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I've done a quick search, but can't find reference to this. Googlebot has requested hundreds and hundreds of pages from our website with '%09%09%09%09' inserted into the querystring/URL.
At the moment, all of these pages fail. It would be possible for us to capture the requested page, remove all of the '%09' characters and return the resulting page - but we're worried Google might then see our site as having infinite pages.
Has anyone else experience with this? Is there a best course of action?
We're running on a microsoft server platform. caspita isn't from what I've read, so I guess it's not particularly platform related.
We do run a dynamic site, but we're actually returning .htm pages with querystrings. The %09%09...'s are inserted into the querysting. I'm thinking that it is either Googlebot running errors, or that Googlebot is using this as a technique to check we don't return an infinite number of pages (i.e. we don't return a page for any querystring, it has to follow specific rules).
For now, unless we hear a reason otherwise, we're going to allow the site to error and return a 404 page when these pages are requested, rather than fix it.
Incidentally, we're 99% certain we have no links with (this many) tabs in the querystring from within our site, so we think Googlebot has just 'made up' these pages.
It would not surprise me one bit if Google did not test dynamic/server-gen pages further than standard, no offense to you, I am sure if Google does it, it does it for some reason likely related to influencing search results / spam or thereabouts.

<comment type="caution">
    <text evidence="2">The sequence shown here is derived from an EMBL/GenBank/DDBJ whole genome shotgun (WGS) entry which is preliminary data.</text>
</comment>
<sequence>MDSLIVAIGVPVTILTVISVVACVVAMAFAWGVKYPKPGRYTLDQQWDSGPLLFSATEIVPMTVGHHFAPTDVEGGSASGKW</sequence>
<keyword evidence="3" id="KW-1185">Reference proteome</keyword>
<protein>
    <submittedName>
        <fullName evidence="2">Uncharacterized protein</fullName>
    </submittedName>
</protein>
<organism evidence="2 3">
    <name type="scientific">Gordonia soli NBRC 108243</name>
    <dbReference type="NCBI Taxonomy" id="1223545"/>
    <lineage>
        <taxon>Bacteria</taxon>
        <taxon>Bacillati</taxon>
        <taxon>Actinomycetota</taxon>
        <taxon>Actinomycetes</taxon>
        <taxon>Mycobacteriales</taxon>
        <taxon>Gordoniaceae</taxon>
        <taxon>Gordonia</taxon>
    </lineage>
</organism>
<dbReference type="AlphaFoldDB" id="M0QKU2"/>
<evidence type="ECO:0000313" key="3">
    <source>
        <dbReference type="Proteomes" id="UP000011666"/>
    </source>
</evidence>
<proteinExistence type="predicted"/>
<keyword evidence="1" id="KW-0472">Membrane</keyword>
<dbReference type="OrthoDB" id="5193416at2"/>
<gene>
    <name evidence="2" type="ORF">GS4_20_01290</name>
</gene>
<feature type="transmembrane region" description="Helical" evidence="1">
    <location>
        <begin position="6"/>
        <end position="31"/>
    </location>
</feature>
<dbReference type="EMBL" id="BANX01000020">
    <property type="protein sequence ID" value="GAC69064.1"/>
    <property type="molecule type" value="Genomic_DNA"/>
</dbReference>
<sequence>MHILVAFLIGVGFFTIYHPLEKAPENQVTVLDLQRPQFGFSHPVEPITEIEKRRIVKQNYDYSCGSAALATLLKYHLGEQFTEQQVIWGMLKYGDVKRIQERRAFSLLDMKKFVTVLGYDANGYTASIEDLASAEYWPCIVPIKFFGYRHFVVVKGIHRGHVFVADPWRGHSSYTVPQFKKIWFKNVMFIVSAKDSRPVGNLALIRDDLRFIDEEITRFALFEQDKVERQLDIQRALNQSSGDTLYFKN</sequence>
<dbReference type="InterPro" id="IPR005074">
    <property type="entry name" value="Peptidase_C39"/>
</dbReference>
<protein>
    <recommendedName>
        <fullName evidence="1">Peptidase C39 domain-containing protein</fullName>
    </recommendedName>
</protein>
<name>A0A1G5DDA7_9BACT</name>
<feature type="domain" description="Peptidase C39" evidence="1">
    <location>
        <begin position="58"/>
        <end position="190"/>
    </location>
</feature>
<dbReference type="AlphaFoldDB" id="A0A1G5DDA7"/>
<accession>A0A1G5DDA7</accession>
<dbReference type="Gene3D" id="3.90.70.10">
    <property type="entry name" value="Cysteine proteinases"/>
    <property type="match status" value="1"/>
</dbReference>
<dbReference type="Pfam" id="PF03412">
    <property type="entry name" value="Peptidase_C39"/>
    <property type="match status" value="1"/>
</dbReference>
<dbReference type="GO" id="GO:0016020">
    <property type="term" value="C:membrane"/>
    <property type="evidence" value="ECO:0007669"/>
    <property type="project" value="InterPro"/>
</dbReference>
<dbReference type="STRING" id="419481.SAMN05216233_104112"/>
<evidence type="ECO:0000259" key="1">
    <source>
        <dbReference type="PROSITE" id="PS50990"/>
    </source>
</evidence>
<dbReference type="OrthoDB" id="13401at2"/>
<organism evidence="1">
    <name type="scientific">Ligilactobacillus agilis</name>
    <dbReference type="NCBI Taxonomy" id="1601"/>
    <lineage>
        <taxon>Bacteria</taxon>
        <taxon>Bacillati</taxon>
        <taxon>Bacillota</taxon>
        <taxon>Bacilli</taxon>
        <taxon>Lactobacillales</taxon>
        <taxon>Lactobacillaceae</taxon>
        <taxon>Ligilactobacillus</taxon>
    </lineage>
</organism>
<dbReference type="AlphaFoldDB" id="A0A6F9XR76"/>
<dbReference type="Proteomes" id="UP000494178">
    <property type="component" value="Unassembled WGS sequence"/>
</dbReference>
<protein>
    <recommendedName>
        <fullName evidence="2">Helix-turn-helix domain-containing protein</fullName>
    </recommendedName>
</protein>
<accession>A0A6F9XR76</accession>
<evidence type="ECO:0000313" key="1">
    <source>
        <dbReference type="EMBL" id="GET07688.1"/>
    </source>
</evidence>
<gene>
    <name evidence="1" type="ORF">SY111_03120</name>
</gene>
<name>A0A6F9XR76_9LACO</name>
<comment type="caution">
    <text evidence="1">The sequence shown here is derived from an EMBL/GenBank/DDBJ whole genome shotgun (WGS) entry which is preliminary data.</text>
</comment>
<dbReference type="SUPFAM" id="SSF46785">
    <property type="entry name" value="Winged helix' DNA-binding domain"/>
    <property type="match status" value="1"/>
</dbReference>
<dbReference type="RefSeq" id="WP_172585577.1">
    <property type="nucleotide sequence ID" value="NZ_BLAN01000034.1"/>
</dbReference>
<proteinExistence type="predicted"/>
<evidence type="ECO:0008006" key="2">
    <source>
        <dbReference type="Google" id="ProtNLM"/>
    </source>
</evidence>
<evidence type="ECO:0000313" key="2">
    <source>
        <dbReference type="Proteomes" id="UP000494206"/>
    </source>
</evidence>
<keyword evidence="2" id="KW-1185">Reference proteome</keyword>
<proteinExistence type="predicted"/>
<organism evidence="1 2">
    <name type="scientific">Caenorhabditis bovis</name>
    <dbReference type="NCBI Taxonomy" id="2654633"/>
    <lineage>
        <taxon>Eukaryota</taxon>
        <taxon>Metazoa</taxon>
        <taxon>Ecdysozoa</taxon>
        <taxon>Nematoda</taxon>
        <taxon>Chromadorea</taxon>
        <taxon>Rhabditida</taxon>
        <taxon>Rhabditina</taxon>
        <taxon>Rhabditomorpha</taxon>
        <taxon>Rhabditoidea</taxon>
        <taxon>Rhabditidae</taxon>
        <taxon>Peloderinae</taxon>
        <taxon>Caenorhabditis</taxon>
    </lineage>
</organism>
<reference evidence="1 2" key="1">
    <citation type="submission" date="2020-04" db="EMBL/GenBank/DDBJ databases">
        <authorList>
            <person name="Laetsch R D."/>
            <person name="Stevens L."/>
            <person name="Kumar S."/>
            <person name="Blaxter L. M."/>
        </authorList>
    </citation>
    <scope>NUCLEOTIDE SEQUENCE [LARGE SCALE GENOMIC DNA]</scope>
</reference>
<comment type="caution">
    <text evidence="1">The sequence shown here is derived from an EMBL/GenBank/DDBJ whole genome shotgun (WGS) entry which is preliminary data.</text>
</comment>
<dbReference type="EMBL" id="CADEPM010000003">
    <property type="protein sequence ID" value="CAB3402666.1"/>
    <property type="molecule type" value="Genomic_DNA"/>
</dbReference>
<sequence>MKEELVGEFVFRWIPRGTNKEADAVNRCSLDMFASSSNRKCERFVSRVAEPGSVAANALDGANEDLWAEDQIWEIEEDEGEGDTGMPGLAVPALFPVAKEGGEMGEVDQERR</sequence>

I always take my old pages and leave them on my server but I re-code them to redirect the user AND the se's to the new page as follows:
<!DOCTYPE html PUBLIC "-//W3C//DTD HTML 3.2//EN">
Then upload oldpage.htm and leave it in place, I got pages changed 3-4 years ago but I leave them because for some reason, certain se's / links have never updated and still from time to time a visitor is sent to oldpage.htm (which now kindly and immediately redirects the visitor to newpage.htm).
And, I think it's more user-friendly than a 404, there are SOME pages which I can not re-direct to the new page (because there IS no new page), some those I re-direct to the MAIN page, the few that are left get a custom 404 with several links to the main parts of my site.
I think you misunderstood me. I get the redirect stuff. I do it all the time. I was talking about getting the old pages out of the SERPs. I have pages in there from 2002 that haven't been accessed or viewed. I would like to get rid of those. I've tried just about everything. It's a G supplemental problem.